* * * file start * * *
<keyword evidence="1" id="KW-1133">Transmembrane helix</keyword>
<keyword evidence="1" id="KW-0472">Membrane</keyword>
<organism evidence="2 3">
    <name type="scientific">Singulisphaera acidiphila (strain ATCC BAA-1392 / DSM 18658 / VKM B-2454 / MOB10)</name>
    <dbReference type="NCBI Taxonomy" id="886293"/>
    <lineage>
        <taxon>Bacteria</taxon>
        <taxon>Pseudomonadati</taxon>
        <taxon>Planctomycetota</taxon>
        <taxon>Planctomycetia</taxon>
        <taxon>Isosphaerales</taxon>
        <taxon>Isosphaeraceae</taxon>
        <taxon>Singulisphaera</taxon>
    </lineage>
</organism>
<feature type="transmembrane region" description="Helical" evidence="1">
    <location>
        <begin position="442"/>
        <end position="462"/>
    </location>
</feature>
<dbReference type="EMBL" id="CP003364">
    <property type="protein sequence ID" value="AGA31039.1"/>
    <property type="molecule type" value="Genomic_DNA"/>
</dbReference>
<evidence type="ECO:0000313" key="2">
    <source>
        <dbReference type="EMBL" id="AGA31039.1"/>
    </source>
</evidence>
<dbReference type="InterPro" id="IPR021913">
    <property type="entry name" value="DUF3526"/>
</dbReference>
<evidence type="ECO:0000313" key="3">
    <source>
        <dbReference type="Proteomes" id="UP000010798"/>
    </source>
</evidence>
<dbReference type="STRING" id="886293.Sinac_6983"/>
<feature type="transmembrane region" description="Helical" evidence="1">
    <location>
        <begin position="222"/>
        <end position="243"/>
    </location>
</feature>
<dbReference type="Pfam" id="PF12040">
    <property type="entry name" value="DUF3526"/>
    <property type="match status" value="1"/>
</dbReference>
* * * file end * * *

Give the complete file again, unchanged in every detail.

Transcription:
<keyword evidence="1" id="KW-1133">Transmembrane helix</keyword>
<keyword evidence="1" id="KW-0472">Membrane</keyword>
<organism evidence="2 3">
    <name type="scientific">Singulisphaera acidiphila (strain ATCC BAA-1392 / DSM 18658 / VKM B-2454 / MOB10)</name>
    <dbReference type="NCBI Taxonomy" id="886293"/>
    <lineage>
        <taxon>Bacteria</taxon>
        <taxon>Pseudomonadati</taxon>
        <taxon>Planctomycetota</taxon>
        <taxon>Planctomycetia</taxon>
        <taxon>Isosphaerales</taxon>
        <taxon>Isosphaeraceae</taxon>
        <taxon>Singulisphaera</taxon>
    </lineage>
</organism>
<feature type="transmembrane region" description="Helical" evidence="1">
    <location>
        <begin position="442"/>
        <end position="462"/>
    </location>
</feature>
<dbReference type="EMBL" id="CP003364">
    <property type="protein sequence ID" value="AGA31039.1"/>
    <property type="molecule type" value="Genomic_DNA"/>
</dbReference>
<evidence type="ECO:0000313" key="2">
    <source>
        <dbReference type="EMBL" id="AGA31039.1"/>
    </source>
</evidence>
<dbReference type="InterPro" id="IPR021913">
    <property type="entry name" value="DUF3526"/>
</dbReference>
<evidence type="ECO:0000313" key="3">
    <source>
        <dbReference type="Proteomes" id="UP000010798"/>
    </source>
</evidence>
<dbReference type="STRING" id="886293.Sinac_6983"/>
<feature type="transmembrane region" description="Helical" evidence="1">
    <location>
        <begin position="222"/>
        <end position="243"/>
    </location>
</feature>
<dbReference type="Pfam" id="PF12040">
    <property type="entry name" value="DUF3526"/>
    <property type="match status" value="1"/>
</dbReference>